Priestley and Soda Pop

Lesson Overview

In this activity students learn about a method of producing carbon dioxide similar to the one Priestley used, and they then measure the volume of the gas that they can recover from a definite volume of carbonated beverage.

Student Ability Level and Grouping

This lesson is suitable for students in a high-school general chemistry course.

Expected Student Background and Skills

Students should understand the basic concepts of how a chemical reaction takes place and the observable indications that a reaction is occurring. Prior student knowledge about solubility of gases, along with prior experience collecting gases and measuring their volumes, will enhance learning in this activity.

Time and Materials Required

The demonstration can be done in 10 to 15 minutes. The materials required are

  • 1 M HCl
  • Calcium carbonate (marble chips)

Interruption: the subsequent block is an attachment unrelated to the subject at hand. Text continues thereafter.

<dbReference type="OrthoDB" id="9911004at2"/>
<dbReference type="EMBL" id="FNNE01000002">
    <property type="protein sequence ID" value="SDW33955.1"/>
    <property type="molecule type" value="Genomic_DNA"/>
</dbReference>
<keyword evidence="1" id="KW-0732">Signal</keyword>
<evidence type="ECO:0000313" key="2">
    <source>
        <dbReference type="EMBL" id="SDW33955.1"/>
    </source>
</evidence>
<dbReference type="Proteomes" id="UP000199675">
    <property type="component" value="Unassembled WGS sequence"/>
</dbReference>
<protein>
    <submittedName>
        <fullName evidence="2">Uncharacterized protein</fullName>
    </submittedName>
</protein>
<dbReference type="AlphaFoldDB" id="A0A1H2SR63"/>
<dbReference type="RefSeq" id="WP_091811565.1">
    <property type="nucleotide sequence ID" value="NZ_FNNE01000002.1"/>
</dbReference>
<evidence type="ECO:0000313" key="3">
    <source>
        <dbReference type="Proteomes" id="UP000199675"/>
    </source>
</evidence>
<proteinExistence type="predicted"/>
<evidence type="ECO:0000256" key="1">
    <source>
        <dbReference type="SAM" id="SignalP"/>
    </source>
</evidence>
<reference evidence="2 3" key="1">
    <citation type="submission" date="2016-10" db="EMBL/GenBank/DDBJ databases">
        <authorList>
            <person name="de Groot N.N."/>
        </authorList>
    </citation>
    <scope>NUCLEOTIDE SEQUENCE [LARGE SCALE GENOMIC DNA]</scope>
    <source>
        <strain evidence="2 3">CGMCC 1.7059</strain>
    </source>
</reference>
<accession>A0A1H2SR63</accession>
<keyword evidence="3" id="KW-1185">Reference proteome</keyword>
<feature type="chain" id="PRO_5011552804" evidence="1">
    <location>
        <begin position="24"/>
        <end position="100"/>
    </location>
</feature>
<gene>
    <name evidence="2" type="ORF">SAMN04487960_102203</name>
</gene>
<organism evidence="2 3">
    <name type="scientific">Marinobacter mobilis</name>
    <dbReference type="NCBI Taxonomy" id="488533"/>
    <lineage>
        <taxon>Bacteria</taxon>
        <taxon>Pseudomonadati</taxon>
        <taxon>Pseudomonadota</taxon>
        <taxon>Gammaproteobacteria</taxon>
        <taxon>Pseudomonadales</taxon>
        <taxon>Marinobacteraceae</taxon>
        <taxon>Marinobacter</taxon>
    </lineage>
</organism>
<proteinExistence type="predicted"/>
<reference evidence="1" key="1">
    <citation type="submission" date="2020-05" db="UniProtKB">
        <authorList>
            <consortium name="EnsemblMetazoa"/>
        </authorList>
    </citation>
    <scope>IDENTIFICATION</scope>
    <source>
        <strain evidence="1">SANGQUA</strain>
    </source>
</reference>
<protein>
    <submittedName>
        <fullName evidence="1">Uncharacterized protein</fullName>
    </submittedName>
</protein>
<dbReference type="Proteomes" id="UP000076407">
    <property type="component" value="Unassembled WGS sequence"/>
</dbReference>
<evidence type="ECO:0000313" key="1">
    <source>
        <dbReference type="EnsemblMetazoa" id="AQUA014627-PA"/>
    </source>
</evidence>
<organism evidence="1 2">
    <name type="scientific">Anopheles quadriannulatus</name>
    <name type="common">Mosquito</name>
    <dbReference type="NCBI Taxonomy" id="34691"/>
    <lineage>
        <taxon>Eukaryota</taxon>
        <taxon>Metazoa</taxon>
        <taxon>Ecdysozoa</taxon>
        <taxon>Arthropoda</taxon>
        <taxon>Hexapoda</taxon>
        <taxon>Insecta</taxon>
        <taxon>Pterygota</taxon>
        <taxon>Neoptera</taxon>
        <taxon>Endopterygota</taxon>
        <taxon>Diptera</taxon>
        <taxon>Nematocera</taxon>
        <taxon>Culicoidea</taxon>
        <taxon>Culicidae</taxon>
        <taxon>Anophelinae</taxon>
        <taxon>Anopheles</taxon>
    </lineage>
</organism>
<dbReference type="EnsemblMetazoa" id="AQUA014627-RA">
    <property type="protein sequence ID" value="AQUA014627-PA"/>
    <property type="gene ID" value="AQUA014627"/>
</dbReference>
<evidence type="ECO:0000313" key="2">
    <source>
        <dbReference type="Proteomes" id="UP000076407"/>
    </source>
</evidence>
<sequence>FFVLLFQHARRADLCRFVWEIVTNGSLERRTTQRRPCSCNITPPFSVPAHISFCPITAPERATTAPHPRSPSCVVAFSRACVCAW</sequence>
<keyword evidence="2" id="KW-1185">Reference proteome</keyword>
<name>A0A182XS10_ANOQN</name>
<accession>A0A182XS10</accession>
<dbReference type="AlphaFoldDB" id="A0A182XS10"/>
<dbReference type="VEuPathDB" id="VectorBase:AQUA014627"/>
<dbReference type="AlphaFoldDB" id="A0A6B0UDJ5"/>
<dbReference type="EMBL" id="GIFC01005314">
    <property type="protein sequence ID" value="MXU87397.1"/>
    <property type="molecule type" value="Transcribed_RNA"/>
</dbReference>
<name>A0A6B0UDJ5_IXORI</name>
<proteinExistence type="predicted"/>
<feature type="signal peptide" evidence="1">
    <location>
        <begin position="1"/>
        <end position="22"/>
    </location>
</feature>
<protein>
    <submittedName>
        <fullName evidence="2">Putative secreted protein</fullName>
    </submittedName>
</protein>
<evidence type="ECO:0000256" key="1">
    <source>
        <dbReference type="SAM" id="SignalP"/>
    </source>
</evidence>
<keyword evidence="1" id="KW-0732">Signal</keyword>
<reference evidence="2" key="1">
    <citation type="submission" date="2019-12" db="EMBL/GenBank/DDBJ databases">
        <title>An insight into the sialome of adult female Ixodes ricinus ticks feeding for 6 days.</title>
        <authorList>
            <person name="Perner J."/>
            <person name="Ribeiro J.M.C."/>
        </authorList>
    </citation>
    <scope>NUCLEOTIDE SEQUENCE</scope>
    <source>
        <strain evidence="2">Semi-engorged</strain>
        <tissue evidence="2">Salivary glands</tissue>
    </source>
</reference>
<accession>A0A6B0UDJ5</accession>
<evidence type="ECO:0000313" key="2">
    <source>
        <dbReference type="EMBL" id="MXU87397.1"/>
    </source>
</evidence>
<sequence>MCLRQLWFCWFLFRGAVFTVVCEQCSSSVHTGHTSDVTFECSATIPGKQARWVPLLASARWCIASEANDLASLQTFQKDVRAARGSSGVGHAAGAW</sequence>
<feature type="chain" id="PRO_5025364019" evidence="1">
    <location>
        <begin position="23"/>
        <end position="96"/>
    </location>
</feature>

• Large test tube or Erlenmeyer flask
  • 1-hole rubber stopper to fit test tube or flask
  • Glass tubing, 10 cm
  • Rubber tubing, 50 cm
  • 100-mL beaker

The lab activity requires approximately 45 minutes. The materials required are

  • 1-L bottle of clear carbonated beverage
  • One balloon
  • Beaker, with diameter larger than the soda bottle (the beaker should also be able to hold the soda bottle so that the water reaches at least one-third of the way up the bottle)
  • Plastic container to act as a water reservoir for measuring the volume of CO2 by water displacement
  • Rubber tubing, 50 cm
  • 2-L soda bottle, empty
  • Graduated cylinder
  • Felt-tip marker

Learning Objectives

After completing this activity, students should understand

  • Joseph Priestley’s contributions to the study of gases, especially carbon dioxide;
  • the properties of carbon dioxide; and
  • the solubility of gases in water.

National Science Education Standards

Physical Science

  • Chemical reactions

History and Nature of Science

  • Science as human endeavor
  • Historical perspectives

Download the Activity

Connect with CHF